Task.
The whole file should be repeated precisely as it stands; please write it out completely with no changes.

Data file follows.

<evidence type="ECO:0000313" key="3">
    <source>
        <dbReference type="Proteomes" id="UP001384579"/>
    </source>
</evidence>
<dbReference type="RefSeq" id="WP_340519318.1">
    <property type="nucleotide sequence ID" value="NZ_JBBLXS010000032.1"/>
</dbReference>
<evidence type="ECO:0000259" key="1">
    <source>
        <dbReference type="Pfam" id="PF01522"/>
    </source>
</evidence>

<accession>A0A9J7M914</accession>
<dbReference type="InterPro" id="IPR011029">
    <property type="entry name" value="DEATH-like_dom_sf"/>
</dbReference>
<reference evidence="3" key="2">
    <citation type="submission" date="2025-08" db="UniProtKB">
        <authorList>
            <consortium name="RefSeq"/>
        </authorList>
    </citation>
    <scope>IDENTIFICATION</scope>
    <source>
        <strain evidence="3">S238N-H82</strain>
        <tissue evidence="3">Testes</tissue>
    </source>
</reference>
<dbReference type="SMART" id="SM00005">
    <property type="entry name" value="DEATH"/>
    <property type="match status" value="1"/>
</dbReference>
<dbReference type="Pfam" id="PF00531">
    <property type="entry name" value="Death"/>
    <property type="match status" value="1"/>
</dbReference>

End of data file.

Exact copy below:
<evidence type="ECO:0000313" key="3">
    <source>
        <dbReference type="Proteomes" id="UP001384579"/>
    </source>
</evidence>
<dbReference type="RefSeq" id="WP_340519318.1">
    <property type="nucleotide sequence ID" value="NZ_JBBLXS010000032.1"/>
</dbReference>
<evidence type="ECO:0000259" key="1">
    <source>
        <dbReference type="Pfam" id="PF01522"/>
    </source>
</evidence>

<accession>A0A9J7M914</accession>
<dbReference type="InterPro" id="IPR011029">
    <property type="entry name" value="DEATH-like_dom_sf"/>
</dbReference>
<reference evidence="3" key="2">
    <citation type="submission" date="2025-08" db="UniProtKB">
        <authorList>
            <consortium name="RefSeq"/>
        </authorList>
    </citation>
    <scope>IDENTIFICATION</scope>
    <source>
        <strain evidence="3">S238N-H82</strain>
        <tissue evidence="3">Testes</tissue>
    </source>
</reference>
<dbReference type="SMART" id="SM00005">
    <property type="entry name" value="DEATH"/>
    <property type="match status" value="1"/>
</dbReference>
<dbReference type="Pfam" id="PF00531">
    <property type="entry name" value="Death"/>
    <property type="match status" value="1"/>
</dbReference>